I came into the world of pop music late in life. Well, late in life in comparison to many of my friends. In fact, there were two things that shaped my infatuation with music that would continue for the rest of my life.
The first was my parents’ prohibition of anything outside of CCM (Contemporary Christian Music) and easy listening such as The Carpenters, Andy Williams, Percy Faith, Perry Como, and an assortment of other treasures you can find in your local Goodwill’s record collection. I just wasn’t allowed to listen to “secular” music and was even brought to one of those “Rock Talks” that were so popular in the 80’s where some “expert” stood up and went on and on about all of the popular music groups and what kind of satanic and hedonistic messages they were promoting. Sadly, I probably got my list of “What To Listen To” from that talk.
The second thing was General Music in 8th grade with Mr. O’Donnell. I didn’t actually take the class, I played trumpet in the concert band, but on the days when the band director was absent, I was fortunate enough to have Mr. O’Donnell as a substitute for my class. I had heard the stories of what they did in General Music class over and over again, so I was pleased to finally get a taste of it firsthand.
I remember the day that I walked into class and saw O’Donnell (as we affectionately called him) with the stereo out, all ready to start playing “Name That Tune.” I was so excited….until we actually started playing. I realized just how far I was from the reality of pop music when song after song was played and my ability to identify any of them was virtually non-existent. I think there was a part of me that died that day and another part that made a secret vow to never find myself so humiliated again.
Those two things really shaped the way that I see music to this day. My collection is eclectic and large. It’s hard to pin me down to a favorite style as I like a lot of stuff. Some people say that and then you find out that their so-called “eclectic” style is much more narrow than you thought. When I say “eclectic” though, I mean anything from Iron Maiden to Andy Williams, Anthrax to The Carpenters, Megadeth to Les Miserables, and everything in between.
I’m not sure the first time that I heard David Bowie. I have a feeling that he must have been named at one of those “Rock Talks” I went to during my formative years. After all, he was an androgynous spaceman who had been rumored to be bisexual, why else wouldn’t he end up on that list?
Regardless of my first hearing of him, I remember listening to “Space Oddity” and wondering about Ground Control and Major Tom. I remember hearing his collaborations with Freddy Mercury and Queen on “Under Pressure,” with Mick Jagger on “Dancing in the Streets,” and with Bing Crosby on “The Little Drummer Boy.” When I finally came to the place in my life when I heard his song “Heroes,” I’m pretty sure he had me at, “I will be king.”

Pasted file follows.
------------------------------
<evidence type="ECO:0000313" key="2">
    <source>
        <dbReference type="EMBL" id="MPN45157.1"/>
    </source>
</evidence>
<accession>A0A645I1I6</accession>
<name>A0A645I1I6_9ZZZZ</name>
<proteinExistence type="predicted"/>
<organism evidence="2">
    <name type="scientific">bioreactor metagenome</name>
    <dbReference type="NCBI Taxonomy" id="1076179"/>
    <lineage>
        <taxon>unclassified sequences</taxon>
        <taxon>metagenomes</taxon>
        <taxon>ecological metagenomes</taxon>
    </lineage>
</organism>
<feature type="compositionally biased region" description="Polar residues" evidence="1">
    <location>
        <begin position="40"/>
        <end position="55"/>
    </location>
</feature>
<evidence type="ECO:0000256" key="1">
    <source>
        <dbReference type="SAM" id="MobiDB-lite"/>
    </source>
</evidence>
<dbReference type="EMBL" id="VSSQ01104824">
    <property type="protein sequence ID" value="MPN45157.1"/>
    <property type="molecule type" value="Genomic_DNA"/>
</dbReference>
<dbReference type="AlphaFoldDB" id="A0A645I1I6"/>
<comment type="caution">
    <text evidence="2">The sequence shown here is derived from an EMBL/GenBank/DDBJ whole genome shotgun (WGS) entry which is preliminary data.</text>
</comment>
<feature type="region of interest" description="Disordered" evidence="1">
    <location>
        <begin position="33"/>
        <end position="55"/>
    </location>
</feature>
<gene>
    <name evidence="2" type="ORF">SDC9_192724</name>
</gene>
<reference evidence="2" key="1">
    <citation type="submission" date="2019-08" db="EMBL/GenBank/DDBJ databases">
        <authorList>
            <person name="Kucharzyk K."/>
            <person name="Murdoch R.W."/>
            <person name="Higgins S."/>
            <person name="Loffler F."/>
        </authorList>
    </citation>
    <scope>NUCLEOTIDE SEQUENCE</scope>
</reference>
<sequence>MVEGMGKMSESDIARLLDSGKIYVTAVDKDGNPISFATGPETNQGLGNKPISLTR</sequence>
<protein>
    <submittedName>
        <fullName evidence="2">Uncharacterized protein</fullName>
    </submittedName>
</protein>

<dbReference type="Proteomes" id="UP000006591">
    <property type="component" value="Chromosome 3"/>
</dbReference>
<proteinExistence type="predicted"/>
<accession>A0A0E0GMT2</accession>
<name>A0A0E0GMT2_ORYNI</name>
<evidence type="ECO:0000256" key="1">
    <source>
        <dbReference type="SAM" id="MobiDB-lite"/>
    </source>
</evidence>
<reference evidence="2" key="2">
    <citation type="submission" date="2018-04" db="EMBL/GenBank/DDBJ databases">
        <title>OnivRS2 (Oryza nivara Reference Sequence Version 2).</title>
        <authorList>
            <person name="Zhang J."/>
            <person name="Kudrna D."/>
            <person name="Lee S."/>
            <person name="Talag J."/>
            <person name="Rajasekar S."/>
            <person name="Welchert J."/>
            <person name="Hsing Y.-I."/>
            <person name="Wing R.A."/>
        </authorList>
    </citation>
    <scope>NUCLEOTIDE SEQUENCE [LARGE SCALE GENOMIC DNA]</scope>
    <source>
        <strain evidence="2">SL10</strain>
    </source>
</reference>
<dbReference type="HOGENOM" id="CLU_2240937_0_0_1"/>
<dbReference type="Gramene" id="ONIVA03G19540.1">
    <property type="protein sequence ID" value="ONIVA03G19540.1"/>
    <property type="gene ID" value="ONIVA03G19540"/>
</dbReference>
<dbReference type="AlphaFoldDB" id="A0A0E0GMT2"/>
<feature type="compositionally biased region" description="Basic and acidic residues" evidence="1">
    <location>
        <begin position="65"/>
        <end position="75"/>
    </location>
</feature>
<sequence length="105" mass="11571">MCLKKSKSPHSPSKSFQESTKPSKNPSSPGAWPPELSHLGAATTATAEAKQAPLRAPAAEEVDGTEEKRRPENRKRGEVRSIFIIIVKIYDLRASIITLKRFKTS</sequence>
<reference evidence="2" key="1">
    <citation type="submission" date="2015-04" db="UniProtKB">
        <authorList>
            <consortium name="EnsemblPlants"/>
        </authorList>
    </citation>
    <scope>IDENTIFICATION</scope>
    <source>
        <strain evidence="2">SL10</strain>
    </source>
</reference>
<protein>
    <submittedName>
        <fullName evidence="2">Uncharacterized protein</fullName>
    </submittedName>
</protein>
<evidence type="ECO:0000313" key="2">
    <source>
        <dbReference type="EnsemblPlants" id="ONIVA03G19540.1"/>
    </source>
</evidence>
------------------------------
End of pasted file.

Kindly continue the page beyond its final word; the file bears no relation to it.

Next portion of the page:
While I’ve never been a huge fan of Bowie, I can say that I have appreciated his versatility and talent over the years. This past Friday, on the occasion of his 69th birthday, Bowie released his 28th studio album “Blackstar.” That’s quite a career considering he could never be fully pinned down, never lingering in any one thing for long enough for anyone to pigeon-hole him. He was constantly reinventing himself, in fact, it seems that over and over, the headlines are posthumously labeling him “The Master of Reinvention.” He understood the notion of reinvention before Madonna was even a blip on the pop culture radar screen.
As I woke to the news of Bowie’s death on Monday morning, there was a bleakness and sadness that I felt. January is a hard time for me as it marks my mom and dad’s anniversary as well as the date when we discovered that my mom had cancer. Hearing the news of Bowie’s passing from cancer reopened old wounds that never seem to close.
Over the course of the days leading up to Monday, I had been watching Terrence Malick’s “The Tree of Life” (a blog post in and of itself) and had been feeling the heaviness and poignancy of that film, so the news of Bowie’s death fueled the fire of melancholy that had already been lit.
I think the sadness that came from knowing Bowie was gone was multi-faceted. He is a dying breed, there are not many true artists who are willing to shun public opinion to do their own thing. In these days of Auto-tune, 3 minute songs, and drippy lyrics, artists are a dying breed.
Another aspect of it is that there is something to be said about taking a chance and being willing to fail. All of us, whether we are willing to admit it or not, are too willing to play it safe, to do the thing that is comfortable and familiar rather than trying something new. Bowie is an inspiration to try something new and different, regardless of whether everyone rejects you and criticizes you. It’s a reminder to me that taking chances should be second nature to me, especially as someone who claims to follow the King of Creation who knit everything together.
David Bowie proved to the world that taking chances is worth the risk. He never seemed afraid to try something different and he was never afraid to abandon something that no longer seemed to fit. He proved himself a boy who could in the midst of a world of boys who “know that they can’t.” His artistic spirit will be missed and I can only hope that others might find that same adventurous and risky spirit in order that it might live on.